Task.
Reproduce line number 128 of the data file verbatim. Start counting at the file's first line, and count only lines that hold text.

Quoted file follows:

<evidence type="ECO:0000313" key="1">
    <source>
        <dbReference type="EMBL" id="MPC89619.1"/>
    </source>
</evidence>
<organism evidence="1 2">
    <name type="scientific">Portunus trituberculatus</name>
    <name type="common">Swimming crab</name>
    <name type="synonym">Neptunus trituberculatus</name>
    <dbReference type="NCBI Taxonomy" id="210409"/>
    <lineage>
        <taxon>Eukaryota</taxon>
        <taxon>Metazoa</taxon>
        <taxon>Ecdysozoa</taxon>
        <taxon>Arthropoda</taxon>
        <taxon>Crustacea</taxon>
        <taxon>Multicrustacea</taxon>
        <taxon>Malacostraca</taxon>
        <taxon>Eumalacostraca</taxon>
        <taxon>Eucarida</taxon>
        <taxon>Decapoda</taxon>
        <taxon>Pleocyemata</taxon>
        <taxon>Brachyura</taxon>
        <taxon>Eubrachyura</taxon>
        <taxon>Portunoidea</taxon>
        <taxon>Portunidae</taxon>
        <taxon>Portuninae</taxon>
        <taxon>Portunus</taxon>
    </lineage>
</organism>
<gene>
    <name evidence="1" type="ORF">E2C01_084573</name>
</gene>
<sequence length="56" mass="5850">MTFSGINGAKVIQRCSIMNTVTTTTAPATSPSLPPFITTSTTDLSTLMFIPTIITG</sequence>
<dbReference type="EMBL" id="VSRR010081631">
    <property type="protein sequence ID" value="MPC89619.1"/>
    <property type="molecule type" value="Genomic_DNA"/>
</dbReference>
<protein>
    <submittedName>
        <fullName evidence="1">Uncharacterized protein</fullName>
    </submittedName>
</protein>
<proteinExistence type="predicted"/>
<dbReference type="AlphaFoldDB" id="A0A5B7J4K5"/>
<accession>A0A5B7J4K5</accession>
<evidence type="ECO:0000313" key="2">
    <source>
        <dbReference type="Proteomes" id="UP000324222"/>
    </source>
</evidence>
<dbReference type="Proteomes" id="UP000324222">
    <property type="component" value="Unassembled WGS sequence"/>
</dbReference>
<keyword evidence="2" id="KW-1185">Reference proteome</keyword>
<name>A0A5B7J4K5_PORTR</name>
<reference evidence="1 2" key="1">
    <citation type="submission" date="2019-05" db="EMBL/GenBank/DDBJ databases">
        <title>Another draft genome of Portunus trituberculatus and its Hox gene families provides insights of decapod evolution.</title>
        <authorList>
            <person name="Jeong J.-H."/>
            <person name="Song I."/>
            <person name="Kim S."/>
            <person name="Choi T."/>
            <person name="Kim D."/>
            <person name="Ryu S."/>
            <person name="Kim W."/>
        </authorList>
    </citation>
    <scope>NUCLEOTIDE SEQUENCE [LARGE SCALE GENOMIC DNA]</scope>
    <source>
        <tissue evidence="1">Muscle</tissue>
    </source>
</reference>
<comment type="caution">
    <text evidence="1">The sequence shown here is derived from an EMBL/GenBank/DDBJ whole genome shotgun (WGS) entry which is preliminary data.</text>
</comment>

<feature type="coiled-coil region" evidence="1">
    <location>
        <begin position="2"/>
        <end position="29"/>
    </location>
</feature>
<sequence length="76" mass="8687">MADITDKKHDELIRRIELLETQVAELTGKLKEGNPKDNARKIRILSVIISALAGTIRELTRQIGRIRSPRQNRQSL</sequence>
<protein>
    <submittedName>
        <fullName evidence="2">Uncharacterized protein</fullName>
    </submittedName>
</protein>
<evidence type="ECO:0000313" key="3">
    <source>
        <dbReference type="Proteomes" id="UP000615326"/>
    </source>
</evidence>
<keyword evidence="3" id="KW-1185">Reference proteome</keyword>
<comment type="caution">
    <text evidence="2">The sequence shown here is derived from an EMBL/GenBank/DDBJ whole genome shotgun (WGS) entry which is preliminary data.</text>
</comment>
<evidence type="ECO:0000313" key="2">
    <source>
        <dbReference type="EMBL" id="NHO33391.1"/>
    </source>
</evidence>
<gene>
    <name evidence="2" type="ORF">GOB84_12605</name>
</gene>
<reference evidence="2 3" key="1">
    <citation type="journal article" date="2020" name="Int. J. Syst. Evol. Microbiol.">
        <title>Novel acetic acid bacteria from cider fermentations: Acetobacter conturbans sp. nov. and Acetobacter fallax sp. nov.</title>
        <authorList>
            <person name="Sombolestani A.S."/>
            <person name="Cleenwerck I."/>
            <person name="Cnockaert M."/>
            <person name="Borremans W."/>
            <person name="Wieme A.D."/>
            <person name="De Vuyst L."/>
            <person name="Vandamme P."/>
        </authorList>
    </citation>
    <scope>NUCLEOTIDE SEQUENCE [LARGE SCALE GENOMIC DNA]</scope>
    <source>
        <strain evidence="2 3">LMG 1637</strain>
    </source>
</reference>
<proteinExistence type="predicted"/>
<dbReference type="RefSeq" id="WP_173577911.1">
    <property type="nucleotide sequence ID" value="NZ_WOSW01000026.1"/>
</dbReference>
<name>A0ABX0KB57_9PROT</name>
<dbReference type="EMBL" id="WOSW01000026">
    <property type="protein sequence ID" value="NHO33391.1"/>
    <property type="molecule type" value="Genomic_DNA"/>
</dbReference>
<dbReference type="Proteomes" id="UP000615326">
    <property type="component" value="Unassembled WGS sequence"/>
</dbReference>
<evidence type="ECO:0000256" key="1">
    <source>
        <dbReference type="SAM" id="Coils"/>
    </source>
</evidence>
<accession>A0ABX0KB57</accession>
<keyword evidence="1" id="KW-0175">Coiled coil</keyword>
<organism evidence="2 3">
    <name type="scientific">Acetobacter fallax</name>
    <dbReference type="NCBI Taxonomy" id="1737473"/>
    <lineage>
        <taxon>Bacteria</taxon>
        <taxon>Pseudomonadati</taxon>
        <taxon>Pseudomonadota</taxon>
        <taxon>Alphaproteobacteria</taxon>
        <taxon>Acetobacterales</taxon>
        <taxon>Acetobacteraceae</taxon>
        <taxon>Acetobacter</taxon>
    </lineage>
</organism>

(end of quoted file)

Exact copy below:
</dbReference>